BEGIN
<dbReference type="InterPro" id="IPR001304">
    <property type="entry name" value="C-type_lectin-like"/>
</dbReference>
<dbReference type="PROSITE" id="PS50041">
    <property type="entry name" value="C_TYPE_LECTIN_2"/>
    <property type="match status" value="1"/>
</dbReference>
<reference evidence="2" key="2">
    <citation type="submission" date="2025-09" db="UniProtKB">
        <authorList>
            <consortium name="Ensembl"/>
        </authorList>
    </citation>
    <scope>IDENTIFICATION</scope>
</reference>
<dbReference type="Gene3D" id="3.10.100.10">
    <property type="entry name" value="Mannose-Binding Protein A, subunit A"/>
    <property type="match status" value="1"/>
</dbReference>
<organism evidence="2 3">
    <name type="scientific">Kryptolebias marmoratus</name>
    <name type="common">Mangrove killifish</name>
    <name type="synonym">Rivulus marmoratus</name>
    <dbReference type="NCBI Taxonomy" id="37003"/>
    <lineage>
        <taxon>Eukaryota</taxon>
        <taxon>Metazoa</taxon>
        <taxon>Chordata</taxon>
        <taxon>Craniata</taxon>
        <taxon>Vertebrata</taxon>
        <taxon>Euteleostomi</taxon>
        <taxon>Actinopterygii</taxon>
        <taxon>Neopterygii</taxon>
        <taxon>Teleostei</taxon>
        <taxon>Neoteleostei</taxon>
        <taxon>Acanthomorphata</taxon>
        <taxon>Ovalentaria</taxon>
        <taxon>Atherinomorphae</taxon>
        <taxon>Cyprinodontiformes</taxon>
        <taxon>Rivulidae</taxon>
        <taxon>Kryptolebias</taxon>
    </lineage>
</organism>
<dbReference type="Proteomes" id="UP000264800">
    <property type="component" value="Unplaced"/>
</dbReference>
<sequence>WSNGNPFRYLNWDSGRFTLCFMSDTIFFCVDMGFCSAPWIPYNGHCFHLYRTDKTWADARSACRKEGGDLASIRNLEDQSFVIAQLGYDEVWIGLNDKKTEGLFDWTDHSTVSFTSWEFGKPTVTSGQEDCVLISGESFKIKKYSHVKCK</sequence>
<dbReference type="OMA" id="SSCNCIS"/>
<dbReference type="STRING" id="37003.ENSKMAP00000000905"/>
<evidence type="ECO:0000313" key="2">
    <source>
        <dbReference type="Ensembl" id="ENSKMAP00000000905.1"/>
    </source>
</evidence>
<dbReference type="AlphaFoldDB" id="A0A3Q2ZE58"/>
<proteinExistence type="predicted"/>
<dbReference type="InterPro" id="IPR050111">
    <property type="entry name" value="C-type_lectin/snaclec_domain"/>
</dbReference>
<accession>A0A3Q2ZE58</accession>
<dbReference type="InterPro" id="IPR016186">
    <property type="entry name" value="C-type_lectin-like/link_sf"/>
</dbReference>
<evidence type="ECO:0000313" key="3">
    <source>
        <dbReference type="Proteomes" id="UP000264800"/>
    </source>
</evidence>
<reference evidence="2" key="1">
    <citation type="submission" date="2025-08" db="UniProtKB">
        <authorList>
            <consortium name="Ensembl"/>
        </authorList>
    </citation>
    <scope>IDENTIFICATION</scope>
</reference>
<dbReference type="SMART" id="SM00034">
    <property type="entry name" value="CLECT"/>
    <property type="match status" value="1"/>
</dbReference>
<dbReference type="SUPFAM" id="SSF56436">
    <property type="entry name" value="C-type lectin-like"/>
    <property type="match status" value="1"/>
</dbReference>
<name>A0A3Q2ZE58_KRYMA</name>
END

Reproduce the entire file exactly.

<dbReference type="InterPro" id="IPR001304">
    <property type="entry name" value="C-type_lectin-like"/>
</dbReference>
<dbReference type="PROSITE" id="PS50041">
    <property type="entry name" value="C_TYPE_LECTIN_2"/>
    <property type="match status" value="1"/>
</dbReference>
<reference evidence="2" key="2">
    <citation type="submission" date="2025-09" db="UniProtKB">
        <authorList>
            <consortium name="Ensembl"/>
        </authorList>
    </citation>
    <scope>IDENTIFICATION</scope>
</reference>
<dbReference type="Gene3D" id="3.10.100.10">
    <property type="entry name" value="Mannose-Binding Protein A, subunit A"/>
    <property type="match status" value="1"/>
</dbReference>
<organism evidence="2 3">
    <name type="scientific">Kryptolebias marmoratus</name>
    <name type="common">Mangrove killifish</name>
    <name type="synonym">Rivulus marmoratus</name>
    <dbReference type="NCBI Taxonomy" id="37003"/>
    <lineage>
        <taxon>Eukaryota</taxon>
        <taxon>Metazoa</taxon>
        <taxon>Chordata</taxon>
        <taxon>Craniata</taxon>
        <taxon>Vertebrata</taxon>
        <taxon>Euteleostomi</taxon>
        <taxon>Actinopterygii</taxon>
        <taxon>Neopterygii</taxon>
        <taxon>Teleostei</taxon>
        <taxon>Neoteleostei</taxon>
        <taxon>Acanthomorphata</taxon>
        <taxon>Ovalentaria</taxon>
        <taxon>Atherinomorphae</taxon>
        <taxon>Cyprinodontiformes</taxon>
        <taxon>Rivulidae</taxon>
        <taxon>Kryptolebias</taxon>
    </lineage>
</organism>
<dbReference type="Proteomes" id="UP000264800">
    <property type="component" value="Unplaced"/>
</dbReference>
<sequence>WSNGNPFRYLNWDSGRFTLCFMSDTIFFCVDMGFCSAPWIPYNGHCFHLYRTDKTWADARSACRKEGGDLASIRNLEDQSFVIAQLGYDEVWIGLNDKKTEGLFDWTDHSTVSFTSWEFGKPTVTSGQEDCVLISGESFKIKKYSHVKCK</sequence>
<dbReference type="OMA" id="SSCNCIS"/>
<dbReference type="STRING" id="37003.ENSKMAP00000000905"/>
<evidence type="ECO:0000313" key="2">
    <source>
        <dbReference type="Ensembl" id="ENSKMAP00000000905.1"/>
    </source>
</evidence>
<dbReference type="AlphaFoldDB" id="A0A3Q2ZE58"/>
<proteinExistence type="predicted"/>
<dbReference type="InterPro" id="IPR050111">
    <property type="entry name" value="C-type_lectin/snaclec_domain"/>
</dbReference>
<accession>A0A3Q2ZE58</accession>
<dbReference type="InterPro" id="IPR016186">
    <property type="entry name" value="C-type_lectin-like/link_sf"/>
</dbReference>
<evidence type="ECO:0000313" key="3">
    <source>
        <dbReference type="Proteomes" id="UP000264800"/>
    </source>
</evidence>
<reference evidence="2" key="1">
    <citation type="submission" date="2025-08" db="UniProtKB">
        <authorList>
            <consortium name="Ensembl"/>
        </authorList>
    </citation>
    <scope>IDENTIFICATION</scope>
</reference>
<dbReference type="SMART" id="SM00034">
    <property type="entry name" value="CLECT"/>
    <property type="match status" value="1"/>
</dbReference>
<dbReference type="SUPFAM" id="SSF56436">
    <property type="entry name" value="C-type lectin-like"/>
    <property type="match status" value="1"/>
</dbReference>
<name>A0A3Q2ZE58_KRYMA</name>